' -Commission as Lieutenant
Harry Delamatre, son . of C. . W,
Delamatre, Omaha, has won his com-
misson as : second "leutenant at the
Fort Omaha balloon school, having
. passed all his examinations success
fully. -V' .-: :
- Young Delamatre is an attorney
who gave up his practice to do his
bit for Uncle Sara. He was gradu
ated from the Omaha -High school
" ind subsequently from the University
Df Omaha. Later he studied law and
titer his admssion to the bar, formed
. i partnership with his father. This
continued until he elisted and went
' Into training forJalloon work.
Nebraska Generally tair Monday
and Tuesday, except probably showers
in east portion Monday; warmer
Tuesday. " . . , ,
Temperature la Omaha Yesterday.
S a. Hi....... 34
7 a. m.
' I a. m. .
"I a. m. .
10 a. m..
11 a. m. .
1 p. in . .
1 p. m . .
1 p. m. .
4 p. ra. .
6 p. m
t p. m ...40
7 p. m 41
S p. m. ii
i Comparative Local Beeord.
- ' J91S. 191T. 19U. JJ15.
flllhaat yterdty ;. 60 43 Ct 18
Leweat turterdt.y ... 14 33 44 (0
.Mean temprratur .. 42 38 68 74
traclpltatlon .22 1.24 .00 .00
Temperature and precipitation depar
tnrea from the normal:
Normal temperature 66
. Defflclency for the day.,,.. 14
r total ezoesa Vnce March 1, 1J1T. 270
) Normal precipitation .T 13 Inch
Ezceaa tor the day t ............. .00 Inch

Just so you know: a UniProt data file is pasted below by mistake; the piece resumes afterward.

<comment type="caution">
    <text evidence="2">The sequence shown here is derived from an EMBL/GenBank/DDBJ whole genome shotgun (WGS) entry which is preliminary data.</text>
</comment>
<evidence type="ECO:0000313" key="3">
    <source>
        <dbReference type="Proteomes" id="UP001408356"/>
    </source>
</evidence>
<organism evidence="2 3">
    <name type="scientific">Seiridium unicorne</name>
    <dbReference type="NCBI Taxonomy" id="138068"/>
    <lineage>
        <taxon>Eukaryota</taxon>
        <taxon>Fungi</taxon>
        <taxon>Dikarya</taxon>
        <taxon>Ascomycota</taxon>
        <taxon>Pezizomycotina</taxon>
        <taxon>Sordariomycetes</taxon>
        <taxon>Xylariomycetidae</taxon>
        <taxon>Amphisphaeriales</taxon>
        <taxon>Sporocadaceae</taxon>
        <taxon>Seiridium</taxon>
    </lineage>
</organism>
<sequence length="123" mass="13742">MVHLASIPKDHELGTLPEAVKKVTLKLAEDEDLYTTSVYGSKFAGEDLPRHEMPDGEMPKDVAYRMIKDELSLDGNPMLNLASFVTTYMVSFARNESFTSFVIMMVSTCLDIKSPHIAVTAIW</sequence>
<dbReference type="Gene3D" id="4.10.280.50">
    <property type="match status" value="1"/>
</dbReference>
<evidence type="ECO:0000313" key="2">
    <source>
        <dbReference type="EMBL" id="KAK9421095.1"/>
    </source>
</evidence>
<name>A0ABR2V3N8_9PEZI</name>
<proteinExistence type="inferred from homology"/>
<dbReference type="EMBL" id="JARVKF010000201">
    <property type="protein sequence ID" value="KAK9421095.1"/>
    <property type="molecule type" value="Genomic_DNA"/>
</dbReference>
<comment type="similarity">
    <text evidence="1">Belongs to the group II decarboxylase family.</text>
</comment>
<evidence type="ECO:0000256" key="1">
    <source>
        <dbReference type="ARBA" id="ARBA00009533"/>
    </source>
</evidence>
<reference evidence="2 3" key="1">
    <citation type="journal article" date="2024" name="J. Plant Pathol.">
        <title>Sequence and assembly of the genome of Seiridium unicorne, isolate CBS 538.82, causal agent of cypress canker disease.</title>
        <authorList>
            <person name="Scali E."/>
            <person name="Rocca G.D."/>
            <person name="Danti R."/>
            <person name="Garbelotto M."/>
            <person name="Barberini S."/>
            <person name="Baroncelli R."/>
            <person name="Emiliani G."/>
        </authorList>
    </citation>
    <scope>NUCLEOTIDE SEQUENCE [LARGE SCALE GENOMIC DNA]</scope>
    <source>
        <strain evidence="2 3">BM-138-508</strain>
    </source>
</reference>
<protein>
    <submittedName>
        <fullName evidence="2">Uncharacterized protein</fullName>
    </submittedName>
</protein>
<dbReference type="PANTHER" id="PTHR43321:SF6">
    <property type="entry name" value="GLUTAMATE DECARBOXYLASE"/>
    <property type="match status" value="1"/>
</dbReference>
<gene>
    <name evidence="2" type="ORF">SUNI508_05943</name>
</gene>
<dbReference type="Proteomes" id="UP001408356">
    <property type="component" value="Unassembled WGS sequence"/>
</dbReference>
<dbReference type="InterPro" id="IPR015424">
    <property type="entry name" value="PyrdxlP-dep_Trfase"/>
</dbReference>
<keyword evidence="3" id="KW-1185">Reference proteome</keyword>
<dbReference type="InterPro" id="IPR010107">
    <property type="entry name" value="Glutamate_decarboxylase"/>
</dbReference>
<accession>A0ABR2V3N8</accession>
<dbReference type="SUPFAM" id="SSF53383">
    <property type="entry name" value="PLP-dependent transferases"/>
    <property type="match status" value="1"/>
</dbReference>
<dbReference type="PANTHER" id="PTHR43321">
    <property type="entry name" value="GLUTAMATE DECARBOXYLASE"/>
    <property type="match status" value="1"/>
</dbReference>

Total preclpltat'on slnch Mar. 1,. 1.67 Inches
Deficiency etnee March 2.41 Inches
Bxceea for cor. period. 1917. .....1.08 Inches
PeflciOACT for cor period. 191... 2.10 Inches
U m WSXSH, Meuorolojlst.
ITS CONTROL IN
Country Virtually Turned Over
to Japanese by Acceptance
of Demands, Declares
' (By Associated Press.)
Shanghai, Wednesday, April 28.-
The statement is made in' the first
issue--of the Shanghai Gazette that
the Chinese government has agreed
to new demands made by Japan,
which are of such a nature that the
country has virtually been turned
over to the Japanese. The Gazette
asserts it has been informed by a
high official at Peking that the Japan
ese demands, are far .more serious
than those in group V of the famous
21 demands made by Japan in 1915.
"Notwithstanding the fact that the
utmost secrecy is being observed,"
says the Gazette, "it may be Stated
safely . that the following is not far
from the true terms of the agree
"Chinese expeditionary forces sent
to Siberia shall be commanded by a
"Chinese police shall be organized
by Japanese officers.
"Japan shall control all of China's
arsenals and dock yards.
"Japan shall have the privilege of
working mines in all parts of China.
"Special privileges shall be granted
to Japan in Outer and Inner Mongolia
and the whole of Manchuria."
ON TOUL SECTOR
With the American army in France,
Saturday, April 27. The enemy laid
down a heavy barrage in front of the
American trenches in the Toul sector
at 3 o'clock this morning, the bom
bardment lasting an hour.
After an interval of silence, he re
peated the performance and half an
hour later the German infantry started
for the American lines. I So intense
was the American counter attack, that